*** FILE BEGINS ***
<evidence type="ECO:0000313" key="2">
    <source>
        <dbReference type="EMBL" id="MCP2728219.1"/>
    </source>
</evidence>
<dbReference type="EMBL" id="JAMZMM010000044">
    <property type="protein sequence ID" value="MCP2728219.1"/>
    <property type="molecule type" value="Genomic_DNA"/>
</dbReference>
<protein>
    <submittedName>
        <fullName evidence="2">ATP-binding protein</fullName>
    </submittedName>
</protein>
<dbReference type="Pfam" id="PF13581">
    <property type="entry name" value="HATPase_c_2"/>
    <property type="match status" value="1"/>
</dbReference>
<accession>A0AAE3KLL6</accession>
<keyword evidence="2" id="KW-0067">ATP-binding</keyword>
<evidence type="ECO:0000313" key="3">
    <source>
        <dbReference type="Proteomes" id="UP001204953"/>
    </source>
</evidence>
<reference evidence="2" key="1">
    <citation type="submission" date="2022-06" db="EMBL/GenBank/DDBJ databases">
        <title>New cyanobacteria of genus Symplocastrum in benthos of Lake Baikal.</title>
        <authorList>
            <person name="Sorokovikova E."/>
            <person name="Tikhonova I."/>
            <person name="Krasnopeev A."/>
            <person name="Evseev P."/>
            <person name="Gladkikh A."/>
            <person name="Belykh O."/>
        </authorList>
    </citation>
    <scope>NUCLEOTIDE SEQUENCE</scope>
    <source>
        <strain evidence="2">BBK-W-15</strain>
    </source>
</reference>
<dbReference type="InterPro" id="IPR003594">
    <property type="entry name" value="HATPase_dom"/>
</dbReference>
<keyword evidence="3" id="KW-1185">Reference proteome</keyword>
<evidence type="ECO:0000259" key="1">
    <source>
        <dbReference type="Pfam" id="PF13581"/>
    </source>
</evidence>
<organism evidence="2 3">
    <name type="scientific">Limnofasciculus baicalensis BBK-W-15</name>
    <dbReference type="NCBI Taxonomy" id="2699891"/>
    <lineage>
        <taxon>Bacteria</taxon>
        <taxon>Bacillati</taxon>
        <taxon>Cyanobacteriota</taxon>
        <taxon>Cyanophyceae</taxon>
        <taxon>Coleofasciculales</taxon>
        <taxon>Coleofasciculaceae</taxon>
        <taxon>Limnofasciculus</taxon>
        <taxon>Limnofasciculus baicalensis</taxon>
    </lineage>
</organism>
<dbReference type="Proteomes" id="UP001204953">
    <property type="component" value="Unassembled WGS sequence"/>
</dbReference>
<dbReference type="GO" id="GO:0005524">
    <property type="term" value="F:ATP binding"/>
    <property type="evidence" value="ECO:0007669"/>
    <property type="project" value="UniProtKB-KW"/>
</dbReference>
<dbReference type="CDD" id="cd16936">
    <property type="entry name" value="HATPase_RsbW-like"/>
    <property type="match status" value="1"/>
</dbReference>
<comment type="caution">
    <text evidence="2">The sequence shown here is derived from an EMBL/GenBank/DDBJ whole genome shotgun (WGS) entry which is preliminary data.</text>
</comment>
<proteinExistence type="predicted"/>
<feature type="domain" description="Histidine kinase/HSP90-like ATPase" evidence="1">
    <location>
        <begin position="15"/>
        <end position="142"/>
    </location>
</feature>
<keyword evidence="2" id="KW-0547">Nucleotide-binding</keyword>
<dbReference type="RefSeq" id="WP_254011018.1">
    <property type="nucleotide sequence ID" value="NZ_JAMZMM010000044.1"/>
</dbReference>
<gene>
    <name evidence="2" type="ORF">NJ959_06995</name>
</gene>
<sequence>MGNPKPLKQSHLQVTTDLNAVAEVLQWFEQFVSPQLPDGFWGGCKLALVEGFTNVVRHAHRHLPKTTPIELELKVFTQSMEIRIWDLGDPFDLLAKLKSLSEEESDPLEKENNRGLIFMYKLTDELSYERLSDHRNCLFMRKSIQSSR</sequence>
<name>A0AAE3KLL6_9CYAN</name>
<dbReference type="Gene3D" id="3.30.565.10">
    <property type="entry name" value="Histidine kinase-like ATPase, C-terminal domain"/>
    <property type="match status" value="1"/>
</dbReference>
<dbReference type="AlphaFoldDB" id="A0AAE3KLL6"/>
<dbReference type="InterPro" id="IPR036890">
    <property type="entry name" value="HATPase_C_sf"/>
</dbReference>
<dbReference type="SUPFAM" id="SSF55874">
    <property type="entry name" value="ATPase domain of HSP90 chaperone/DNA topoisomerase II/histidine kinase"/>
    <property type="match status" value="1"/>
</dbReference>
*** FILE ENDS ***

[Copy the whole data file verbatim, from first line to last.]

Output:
<evidence type="ECO:0000313" key="2">
    <source>
        <dbReference type="EMBL" id="MCP2728219.1"/>
    </source>
</evidence>
<dbReference type="EMBL" id="JAMZMM010000044">
    <property type="protein sequence ID" value="MCP2728219.1"/>
    <property type="molecule type" value="Genomic_DNA"/>
</dbReference>
<protein>
    <submittedName>
        <fullName evidence="2">ATP-binding protein</fullName>
    </submittedName>
</protein>
<dbReference type="Pfam" id="PF13581">
    <property type="entry name" value="HATPase_c_2"/>
    <property type="match status" value="1"/>
</dbReference>
<accession>A0AAE3KLL6</accession>
<keyword evidence="2" id="KW-0067">ATP-binding</keyword>
<evidence type="ECO:0000313" key="3">
    <source>
        <dbReference type="Proteomes" id="UP001204953"/>
    </source>
</evidence>
<reference evidence="2" key="1">
    <citation type="submission" date="2022-06" db="EMBL/GenBank/DDBJ databases">
        <title>New cyanobacteria of genus Symplocastrum in benthos of Lake Baikal.</title>
        <authorList>
            <person name="Sorokovikova E."/>
            <person name="Tikhonova I."/>
            <person name="Krasnopeev A."/>
            <person name="Evseev P."/>
            <person name="Gladkikh A."/>
            <person name="Belykh O."/>
        </authorList>
    </citation>
    <scope>NUCLEOTIDE SEQUENCE</scope>
    <source>
        <strain evidence="2">BBK-W-15</strain>
    </source>
</reference>
<dbReference type="InterPro" id="IPR003594">
    <property type="entry name" value="HATPase_dom"/>
</dbReference>
<keyword evidence="3" id="KW-1185">Reference proteome</keyword>
<evidence type="ECO:0000259" key="1">
    <source>
        <dbReference type="Pfam" id="PF13581"/>
    </source>
</evidence>
<organism evidence="2 3">
    <name type="scientific">Limnofasciculus baicalensis BBK-W-15</name>
    <dbReference type="NCBI Taxonomy" id="2699891"/>
    <lineage>
        <taxon>Bacteria</taxon>
        <taxon>Bacillati</taxon>
        <taxon>Cyanobacteriota</taxon>
        <taxon>Cyanophyceae</taxon>
        <taxon>Coleofasciculales</taxon>
        <taxon>Coleofasciculaceae</taxon>
        <taxon>Limnofasciculus</taxon>
        <taxon>Limnofasciculus baicalensis</taxon>
    </lineage>
</organism>
<dbReference type="Proteomes" id="UP001204953">
    <property type="component" value="Unassembled WGS sequence"/>
</dbReference>
<dbReference type="GO" id="GO:0005524">
    <property type="term" value="F:ATP binding"/>
    <property type="evidence" value="ECO:0007669"/>
    <property type="project" value="UniProtKB-KW"/>
</dbReference>
<dbReference type="CDD" id="cd16936">
    <property type="entry name" value="HATPase_RsbW-like"/>
    <property type="match status" value="1"/>
</dbReference>
<comment type="caution">
    <text evidence="2">The sequence shown here is derived from an EMBL/GenBank/DDBJ whole genome shotgun (WGS) entry which is preliminary data.</text>
</comment>
<proteinExistence type="predicted"/>
<feature type="domain" description="Histidine kinase/HSP90-like ATPase" evidence="1">
    <location>
        <begin position="15"/>
        <end position="142"/>
    </location>
</feature>
<keyword evidence="2" id="KW-0547">Nucleotide-binding</keyword>
<dbReference type="RefSeq" id="WP_254011018.1">
    <property type="nucleotide sequence ID" value="NZ_JAMZMM010000044.1"/>
</dbReference>
<gene>
    <name evidence="2" type="ORF">NJ959_06995</name>
</gene>
<sequence>MGNPKPLKQSHLQVTTDLNAVAEVLQWFEQFVSPQLPDGFWGGCKLALVEGFTNVVRHAHRHLPKTTPIELELKVFTQSMEIRIWDLGDPFDLLAKLKSLSEEESDPLEKENNRGLIFMYKLTDELSYERLSDHRNCLFMRKSIQSSR</sequence>
<name>A0AAE3KLL6_9CYAN</name>
<dbReference type="Gene3D" id="3.30.565.10">
    <property type="entry name" value="Histidine kinase-like ATPase, C-terminal domain"/>
    <property type="match status" value="1"/>
</dbReference>
<dbReference type="AlphaFoldDB" id="A0AAE3KLL6"/>
<dbReference type="InterPro" id="IPR036890">
    <property type="entry name" value="HATPase_C_sf"/>
</dbReference>
<dbReference type="SUPFAM" id="SSF55874">
    <property type="entry name" value="ATPase domain of HSP90 chaperone/DNA topoisomerase II/histidine kinase"/>
    <property type="match status" value="1"/>
</dbReference>